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Actual analysis for the detection of the acid constituent.

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The precipitate may be BaF, Ba Si,F3, Ba,Õ, Ba, T, Ba,Õi, Ba, PO4, BaBoom, or BaSiO2.

To the solution add dilute HCl, and then divide the liquid into two parts.

tes

I.

If no results are obtained with I., boil the second Evaporate to dry- portion with Na, CO, ; filter from the precipitate ness, add HCl, intro- of Ba,CO,, acidify with HĀ, and add CaCl. duce a slip of turmericpaper. A brown co A preci- | The solution may contain CaBo0,, louration indicates pitate in- | Ca, T, Ca, i, or Ca PO,. Divide Boo

| into two parts. (or the green-alcohol For fame may be obtained,

I.

II. see p. 329);

(also indi- Add Fe, C1z. Boil the solution. An insoluble residue cated in the A white indicates

Prelim. precipitate A white Solution may Si02. Exam.). | indicates precipitate contain

(Ca,Ci) | Ca T indicates (indicated in

Ci prelim. ex.).

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II.

A residue may be Agl, The solution may contain AgCl, AgCsy, or Ag, Cfy. Boil it with AgBr, (traces of Agi,) AgCy, Ag, Cfdy. concentrated KHO and a frag- Add slight excess of dilute HNO, ; ment of sugar; filter, neutralize collect the precipitate, wash, dry, and with dilute HNOx, and divide ignite it in a porcelain crucible: the Cy into two parts.

compounds are thus almost entirely reduced to the metallic state. Boil the

residue in dilute HNOz. Test with HgCl. Test with A scarlet pre Fe, Cl. A residue may be The solution cipitate of HgI Ared colouration AgCl or AgBr. Wash; may contain indicates indicates | add a fragment of zinc ÅgN0g.

Csy;
and a drop of dilute

| Add HCl. A a blue H,SO, ; allow to stand precipitate precipitate a quarter of an hour, indicates the Cfy.

filter : to the filtrate previous ex-
(neutralized and then istence of
concentrated) apply the Cy or
starch-test. An orange
colour indicates

Br;
the absence of colour

indicates

Ci
(to be confirmed as

usual).

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TABLE FOR GROUP III.

The precipitate may be

The solution may contain Fe, Cfyz, which is a blue ppt. and in- Fe, Csyz, which is a soluble *red salt, indicates . . . Cly.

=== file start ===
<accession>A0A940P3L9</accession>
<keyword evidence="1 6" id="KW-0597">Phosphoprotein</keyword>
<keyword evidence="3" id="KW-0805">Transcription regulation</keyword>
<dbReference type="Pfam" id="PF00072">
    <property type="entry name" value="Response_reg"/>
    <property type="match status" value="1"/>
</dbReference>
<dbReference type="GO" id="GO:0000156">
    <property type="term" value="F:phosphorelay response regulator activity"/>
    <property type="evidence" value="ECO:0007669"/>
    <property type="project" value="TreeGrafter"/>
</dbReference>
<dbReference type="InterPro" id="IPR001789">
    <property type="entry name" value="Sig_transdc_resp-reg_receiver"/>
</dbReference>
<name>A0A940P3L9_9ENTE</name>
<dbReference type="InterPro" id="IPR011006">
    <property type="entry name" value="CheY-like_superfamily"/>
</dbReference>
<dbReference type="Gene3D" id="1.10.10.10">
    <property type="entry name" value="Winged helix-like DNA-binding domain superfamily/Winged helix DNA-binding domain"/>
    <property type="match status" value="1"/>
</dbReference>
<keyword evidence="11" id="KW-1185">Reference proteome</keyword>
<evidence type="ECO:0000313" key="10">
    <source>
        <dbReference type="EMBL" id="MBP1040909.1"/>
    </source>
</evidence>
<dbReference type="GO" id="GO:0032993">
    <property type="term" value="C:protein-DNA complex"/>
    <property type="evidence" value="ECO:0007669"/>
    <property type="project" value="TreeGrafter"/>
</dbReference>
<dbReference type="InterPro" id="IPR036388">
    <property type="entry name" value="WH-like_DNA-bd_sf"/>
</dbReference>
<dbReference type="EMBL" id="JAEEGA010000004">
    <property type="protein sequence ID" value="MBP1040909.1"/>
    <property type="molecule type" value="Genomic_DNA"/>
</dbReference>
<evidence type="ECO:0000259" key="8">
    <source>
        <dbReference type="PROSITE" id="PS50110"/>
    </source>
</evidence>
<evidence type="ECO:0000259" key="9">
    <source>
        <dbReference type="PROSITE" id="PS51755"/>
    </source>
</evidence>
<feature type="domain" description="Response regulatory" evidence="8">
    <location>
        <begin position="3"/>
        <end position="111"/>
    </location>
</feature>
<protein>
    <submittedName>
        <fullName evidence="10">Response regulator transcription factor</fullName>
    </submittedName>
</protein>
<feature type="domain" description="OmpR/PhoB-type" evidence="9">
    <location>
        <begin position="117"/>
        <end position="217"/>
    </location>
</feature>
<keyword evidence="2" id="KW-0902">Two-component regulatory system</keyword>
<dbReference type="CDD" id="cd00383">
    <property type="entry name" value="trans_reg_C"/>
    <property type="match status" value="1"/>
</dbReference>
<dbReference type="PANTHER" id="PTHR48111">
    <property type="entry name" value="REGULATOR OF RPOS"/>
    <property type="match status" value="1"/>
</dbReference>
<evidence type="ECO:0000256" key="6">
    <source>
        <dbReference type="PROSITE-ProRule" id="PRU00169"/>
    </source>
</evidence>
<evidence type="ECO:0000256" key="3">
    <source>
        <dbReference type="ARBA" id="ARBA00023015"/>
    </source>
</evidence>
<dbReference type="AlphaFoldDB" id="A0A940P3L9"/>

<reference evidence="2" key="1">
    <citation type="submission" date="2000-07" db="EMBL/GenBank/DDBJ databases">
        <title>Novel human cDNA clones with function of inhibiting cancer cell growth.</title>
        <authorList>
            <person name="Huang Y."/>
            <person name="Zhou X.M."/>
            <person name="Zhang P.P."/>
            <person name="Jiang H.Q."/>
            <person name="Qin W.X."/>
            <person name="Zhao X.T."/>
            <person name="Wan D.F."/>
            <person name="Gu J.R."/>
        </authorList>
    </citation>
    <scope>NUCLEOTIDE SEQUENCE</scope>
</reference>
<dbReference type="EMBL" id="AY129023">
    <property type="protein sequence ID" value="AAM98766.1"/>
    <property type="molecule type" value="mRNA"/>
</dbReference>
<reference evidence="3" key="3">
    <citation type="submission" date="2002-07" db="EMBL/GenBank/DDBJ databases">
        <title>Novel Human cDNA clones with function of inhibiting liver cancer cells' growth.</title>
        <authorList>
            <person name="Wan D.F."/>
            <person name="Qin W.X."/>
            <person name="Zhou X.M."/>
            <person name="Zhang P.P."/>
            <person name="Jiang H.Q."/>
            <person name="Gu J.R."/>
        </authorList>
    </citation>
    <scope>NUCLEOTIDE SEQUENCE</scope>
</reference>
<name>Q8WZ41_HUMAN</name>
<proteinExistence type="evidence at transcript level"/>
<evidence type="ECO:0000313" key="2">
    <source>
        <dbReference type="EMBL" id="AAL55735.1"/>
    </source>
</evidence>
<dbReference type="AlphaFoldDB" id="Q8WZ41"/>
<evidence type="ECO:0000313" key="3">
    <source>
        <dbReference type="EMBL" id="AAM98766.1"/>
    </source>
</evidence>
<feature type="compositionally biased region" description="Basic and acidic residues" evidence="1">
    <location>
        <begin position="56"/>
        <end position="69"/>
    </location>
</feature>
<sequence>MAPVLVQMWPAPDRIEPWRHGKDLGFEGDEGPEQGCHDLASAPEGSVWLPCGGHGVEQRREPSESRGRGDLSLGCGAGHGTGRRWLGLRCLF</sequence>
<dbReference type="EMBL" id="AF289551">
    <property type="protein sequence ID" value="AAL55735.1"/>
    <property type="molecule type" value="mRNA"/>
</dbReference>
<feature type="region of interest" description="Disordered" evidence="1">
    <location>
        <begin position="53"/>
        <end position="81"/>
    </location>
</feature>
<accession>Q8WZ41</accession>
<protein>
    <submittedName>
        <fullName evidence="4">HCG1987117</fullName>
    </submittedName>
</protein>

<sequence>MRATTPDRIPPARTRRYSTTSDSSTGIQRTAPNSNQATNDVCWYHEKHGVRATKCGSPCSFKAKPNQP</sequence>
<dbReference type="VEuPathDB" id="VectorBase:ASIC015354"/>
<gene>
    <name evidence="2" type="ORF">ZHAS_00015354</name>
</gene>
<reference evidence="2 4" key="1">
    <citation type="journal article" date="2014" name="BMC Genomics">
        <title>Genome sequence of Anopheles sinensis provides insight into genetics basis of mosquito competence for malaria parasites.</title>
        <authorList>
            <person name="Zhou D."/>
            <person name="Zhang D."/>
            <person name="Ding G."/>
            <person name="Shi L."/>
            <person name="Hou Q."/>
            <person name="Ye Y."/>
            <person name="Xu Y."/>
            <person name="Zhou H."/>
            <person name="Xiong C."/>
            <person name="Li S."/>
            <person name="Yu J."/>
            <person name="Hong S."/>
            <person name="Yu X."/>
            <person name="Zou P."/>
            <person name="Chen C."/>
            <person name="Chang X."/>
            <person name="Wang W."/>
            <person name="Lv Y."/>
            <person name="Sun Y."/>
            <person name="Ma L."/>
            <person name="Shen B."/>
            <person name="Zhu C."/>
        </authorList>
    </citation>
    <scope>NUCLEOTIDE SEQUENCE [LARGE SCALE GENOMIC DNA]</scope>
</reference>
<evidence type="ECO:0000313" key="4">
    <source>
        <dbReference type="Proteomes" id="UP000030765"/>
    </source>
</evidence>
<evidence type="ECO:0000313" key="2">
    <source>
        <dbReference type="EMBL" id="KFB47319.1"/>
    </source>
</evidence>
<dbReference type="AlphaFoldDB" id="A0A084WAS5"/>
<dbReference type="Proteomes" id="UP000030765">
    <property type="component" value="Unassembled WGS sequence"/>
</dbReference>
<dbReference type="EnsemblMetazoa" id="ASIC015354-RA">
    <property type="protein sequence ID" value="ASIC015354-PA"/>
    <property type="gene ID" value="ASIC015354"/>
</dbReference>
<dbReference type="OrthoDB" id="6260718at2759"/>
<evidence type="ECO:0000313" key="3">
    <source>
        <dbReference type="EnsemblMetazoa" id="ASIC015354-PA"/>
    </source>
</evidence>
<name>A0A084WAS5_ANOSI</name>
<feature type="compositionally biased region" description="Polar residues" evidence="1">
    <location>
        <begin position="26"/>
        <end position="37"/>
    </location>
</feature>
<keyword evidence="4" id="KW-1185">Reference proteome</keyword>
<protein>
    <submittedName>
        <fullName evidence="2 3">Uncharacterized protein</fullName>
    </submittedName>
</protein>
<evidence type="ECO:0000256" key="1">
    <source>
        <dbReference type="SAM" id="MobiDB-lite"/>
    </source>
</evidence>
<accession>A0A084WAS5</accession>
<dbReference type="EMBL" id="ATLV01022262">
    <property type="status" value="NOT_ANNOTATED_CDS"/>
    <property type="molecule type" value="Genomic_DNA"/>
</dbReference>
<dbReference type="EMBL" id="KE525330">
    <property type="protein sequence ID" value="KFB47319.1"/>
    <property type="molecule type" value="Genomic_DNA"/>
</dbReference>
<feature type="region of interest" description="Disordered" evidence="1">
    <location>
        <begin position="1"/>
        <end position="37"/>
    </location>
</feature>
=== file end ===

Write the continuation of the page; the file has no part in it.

and indicates ... Csy. Fe, Bz

*brown red A. Fe, G

blue black 7. Fe, Qt , blue black Ot.

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net,

brown green Cfdy.

* These reds may be distinguished by adding HgCl; when the colour of Fe,Csy, is discharged, and that of Fe.Ā, remains.

CHAPTER III.

ANALYSIS OF MIXED SALTS. In the recognition of the various basic and acid-radicals which may be present in a mixture of salts, the plans described in the following Tables are to be adopted, with, however, such modifications as the preliminary examinations may suggest. To the methods of preliminary examination already given (see pp. 391, 404) recourse must again be had; indeed, the indications which they afford are often of extreme value in the analysis of complicated mixtures. The methods for preparing the solution of the substance to be analysed will be the same as those already described. (See pp. 392, 408.).

A few words may here be introduced concerning those combinations and mixtures of basic radicals with one another, known as alloys and amalgams. When once in solution, the manner of recognizing their constituents is identical with that adopted in the case of salts ; but nitric acid, moderately concentrated, which is usually employed as the solvent for alloys, leaves many metals unacted upon and undissolved (e.g. platinum, gold, &c.), which require further treatment with hydrochloric or nitrohydrochloric acid. Nitric acid, moreover, partly separates tin and antimony in the form of insoluble compounds, which must then be treated according to the plan described on p. 394.